Church of England urged to offer same-sex blessings
Members of the clergy should be allowed to offer blessings to same-sex couples, a report commissioned by the Church of England has recommended.
The report, produced by four bishops and chaired by former civil servant Sir Joseph Pilling, does not propose offering a “formal liturgy”.
But it says priests should be “free” to give gay couples a “public service”.
The Church pointed out the report is for discussion and is “not a new policy statement from the Church of England”.
The report says the Church must find “ways of honouring” gay Christians who “conscious of the Church’s teaching, have embraced a chaste and single lifestyle, and also those who in good conscience have entered partnerships with a firm intention of life-long fidelity”.
‘Deeply entrenched views’
It says clergy should, with the agreement of their local church council, “be free to mark the formation of a permanent same-sex relationship in a public service but should be under no obligation to do so”.
“Some of us do not believe that this can be extended to same-sex marriage,” it adds.
The report suggests a consultation should be carried out “without undue haste but with a sense of urgency, perhaps over a period of two years”.
It recognises there are “deeply entrenched views” on sexuality within the Church of England which “would best be addressed by facilitated conversations”.
Its recommendations include:
- No-one should be accused of homophobia solely for articulating traditional Christian teaching on same-sex relationships
- The Church should continue to pay close attention to the continuing, and as yet inconclusive, scientific work on same-sex attraction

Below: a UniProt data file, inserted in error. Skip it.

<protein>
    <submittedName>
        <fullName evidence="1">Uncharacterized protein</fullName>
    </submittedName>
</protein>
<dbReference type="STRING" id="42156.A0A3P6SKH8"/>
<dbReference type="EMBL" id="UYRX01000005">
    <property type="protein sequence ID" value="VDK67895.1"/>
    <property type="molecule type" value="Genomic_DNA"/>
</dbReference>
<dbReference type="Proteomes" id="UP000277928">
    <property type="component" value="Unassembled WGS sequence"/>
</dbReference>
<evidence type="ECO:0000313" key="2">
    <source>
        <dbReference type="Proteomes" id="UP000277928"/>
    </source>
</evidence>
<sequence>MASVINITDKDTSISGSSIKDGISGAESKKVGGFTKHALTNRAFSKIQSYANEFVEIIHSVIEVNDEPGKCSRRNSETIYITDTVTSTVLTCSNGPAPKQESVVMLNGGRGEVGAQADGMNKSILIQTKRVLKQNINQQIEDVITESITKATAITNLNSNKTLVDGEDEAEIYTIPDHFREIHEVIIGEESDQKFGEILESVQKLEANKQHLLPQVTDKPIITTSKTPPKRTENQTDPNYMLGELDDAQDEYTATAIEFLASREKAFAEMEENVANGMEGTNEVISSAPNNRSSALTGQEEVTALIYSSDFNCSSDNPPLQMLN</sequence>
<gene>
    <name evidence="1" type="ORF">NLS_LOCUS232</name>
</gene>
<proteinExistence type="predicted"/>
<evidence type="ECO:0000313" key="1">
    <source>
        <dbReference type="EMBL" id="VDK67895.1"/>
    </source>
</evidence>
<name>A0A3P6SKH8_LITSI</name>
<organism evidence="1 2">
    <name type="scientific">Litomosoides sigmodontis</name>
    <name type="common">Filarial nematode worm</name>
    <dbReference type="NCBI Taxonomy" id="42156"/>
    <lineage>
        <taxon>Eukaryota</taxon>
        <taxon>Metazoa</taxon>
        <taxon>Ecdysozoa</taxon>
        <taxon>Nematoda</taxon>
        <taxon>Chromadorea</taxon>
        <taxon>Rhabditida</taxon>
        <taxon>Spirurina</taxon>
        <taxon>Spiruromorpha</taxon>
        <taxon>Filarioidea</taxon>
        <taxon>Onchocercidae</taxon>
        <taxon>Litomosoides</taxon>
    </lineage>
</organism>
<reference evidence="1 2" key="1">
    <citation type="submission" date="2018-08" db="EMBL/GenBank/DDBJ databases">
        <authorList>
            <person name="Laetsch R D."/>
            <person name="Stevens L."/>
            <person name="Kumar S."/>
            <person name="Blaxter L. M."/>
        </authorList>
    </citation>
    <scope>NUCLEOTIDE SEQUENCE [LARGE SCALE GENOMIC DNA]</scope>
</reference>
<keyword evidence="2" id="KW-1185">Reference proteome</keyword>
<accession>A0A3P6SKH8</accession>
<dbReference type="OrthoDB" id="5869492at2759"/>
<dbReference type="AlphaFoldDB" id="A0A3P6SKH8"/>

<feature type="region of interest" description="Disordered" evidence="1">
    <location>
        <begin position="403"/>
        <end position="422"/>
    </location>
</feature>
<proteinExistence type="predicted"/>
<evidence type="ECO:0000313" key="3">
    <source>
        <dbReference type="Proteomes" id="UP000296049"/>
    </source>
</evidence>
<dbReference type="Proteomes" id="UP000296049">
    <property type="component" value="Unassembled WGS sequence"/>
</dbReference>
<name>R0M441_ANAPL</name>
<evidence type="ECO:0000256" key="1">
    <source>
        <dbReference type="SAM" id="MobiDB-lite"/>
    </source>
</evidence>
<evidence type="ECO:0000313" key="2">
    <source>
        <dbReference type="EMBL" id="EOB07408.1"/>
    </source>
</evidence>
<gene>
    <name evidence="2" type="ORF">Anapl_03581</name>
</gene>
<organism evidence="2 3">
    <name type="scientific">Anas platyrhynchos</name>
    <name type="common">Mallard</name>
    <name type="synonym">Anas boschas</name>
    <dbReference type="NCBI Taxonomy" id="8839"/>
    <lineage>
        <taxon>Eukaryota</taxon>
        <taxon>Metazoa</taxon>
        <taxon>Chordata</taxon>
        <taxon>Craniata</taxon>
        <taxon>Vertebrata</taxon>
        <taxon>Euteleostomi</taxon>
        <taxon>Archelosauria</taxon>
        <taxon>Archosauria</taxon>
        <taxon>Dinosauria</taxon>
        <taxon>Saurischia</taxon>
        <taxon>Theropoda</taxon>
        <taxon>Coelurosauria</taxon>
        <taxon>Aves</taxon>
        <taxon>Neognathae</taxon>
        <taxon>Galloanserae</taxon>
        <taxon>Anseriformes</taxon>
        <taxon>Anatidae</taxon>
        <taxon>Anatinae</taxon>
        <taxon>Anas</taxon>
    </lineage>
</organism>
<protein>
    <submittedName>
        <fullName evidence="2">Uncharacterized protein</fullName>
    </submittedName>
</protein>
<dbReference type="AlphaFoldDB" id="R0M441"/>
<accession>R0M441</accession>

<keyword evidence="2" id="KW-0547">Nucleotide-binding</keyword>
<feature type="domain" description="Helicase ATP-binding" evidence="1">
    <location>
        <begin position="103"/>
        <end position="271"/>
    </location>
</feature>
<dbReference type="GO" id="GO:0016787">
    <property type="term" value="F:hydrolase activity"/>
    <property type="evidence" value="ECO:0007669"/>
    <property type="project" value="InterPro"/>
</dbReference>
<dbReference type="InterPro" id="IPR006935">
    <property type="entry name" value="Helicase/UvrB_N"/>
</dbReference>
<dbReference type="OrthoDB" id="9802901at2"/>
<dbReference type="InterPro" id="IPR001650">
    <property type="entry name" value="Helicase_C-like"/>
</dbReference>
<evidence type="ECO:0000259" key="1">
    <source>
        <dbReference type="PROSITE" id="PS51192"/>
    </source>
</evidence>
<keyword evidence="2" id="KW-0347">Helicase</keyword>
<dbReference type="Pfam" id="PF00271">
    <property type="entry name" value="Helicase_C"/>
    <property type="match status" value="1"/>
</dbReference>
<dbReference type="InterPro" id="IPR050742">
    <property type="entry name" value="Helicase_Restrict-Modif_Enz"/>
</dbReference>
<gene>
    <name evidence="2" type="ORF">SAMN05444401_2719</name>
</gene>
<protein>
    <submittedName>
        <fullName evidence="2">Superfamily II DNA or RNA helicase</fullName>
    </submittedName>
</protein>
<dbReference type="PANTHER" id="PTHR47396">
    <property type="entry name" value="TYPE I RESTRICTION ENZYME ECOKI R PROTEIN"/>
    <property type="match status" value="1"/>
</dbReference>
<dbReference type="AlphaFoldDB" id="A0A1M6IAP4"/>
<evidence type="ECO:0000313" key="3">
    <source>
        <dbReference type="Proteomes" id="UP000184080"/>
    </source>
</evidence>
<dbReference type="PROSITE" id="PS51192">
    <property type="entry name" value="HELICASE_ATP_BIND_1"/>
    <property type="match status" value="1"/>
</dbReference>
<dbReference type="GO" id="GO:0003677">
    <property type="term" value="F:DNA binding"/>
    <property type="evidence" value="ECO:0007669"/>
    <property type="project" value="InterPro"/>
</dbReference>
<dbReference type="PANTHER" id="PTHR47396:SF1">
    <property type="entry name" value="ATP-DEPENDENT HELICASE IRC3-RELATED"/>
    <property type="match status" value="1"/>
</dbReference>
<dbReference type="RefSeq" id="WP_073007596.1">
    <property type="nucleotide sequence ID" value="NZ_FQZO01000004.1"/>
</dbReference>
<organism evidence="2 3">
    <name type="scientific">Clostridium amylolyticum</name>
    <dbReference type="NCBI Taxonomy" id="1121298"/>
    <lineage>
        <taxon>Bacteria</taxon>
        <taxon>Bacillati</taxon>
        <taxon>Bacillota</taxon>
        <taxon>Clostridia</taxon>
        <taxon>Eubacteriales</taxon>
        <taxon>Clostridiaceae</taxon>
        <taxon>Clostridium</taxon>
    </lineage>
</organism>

- The whole Church is called to real repentance for the lack of welcome and acceptance extended to homosexual people in the past, and to demonstrate the unconditional acceptance and love of God in Christ for all people
The bishops of Gloucester, Birkenhead, Fulham and Warwick worked on the report, but the Bishop of Birkenhead refused to sign the completed document.
In a “dissenting statement” included in the report, he said he supported many of its recommendations and the others involved had “gone out of their way to listen to my views”.
The report by Joseph Pilling – although it contains only recommendations for Anglican bishops to consider – is likely to spark fierce controversy in the Church.
There is no recommendation for a change in current Church teaching on homosexuality – that ideally gay couples should remain celibate – but it does acknowledge that the Church has come under growing and significant pressure to offer some sort of supportive service for such couples.
Clergy would be allowed to provide services in church – with the agreement of their church council – to bless the relationships of gay couples.
The report warns that an official church liturgy, or form of service, could be seen as changing what Anglicans believe about homosexuality.
However it does suggest that change in Church teaching could follow discussion and conversation among Anglicans, which it says should take place over the next two years.
The group also warns clergy entering civil partnerships that they will continue to be expected to abide by church teaching against active homosexuality, but calls for an end to questioning them about their sexual practices.
But he said he was “not persuaded that the biblical witness on same sex sexual behaviour is unclear”.
“I believe the trajectory in the report will undermine the discipleship and pastoral care of many faithful Christians and, by leading the Church into the kind of cultural captivity which much of the prophetic writings warn against, weaken our commitment to God’s mission,” he added.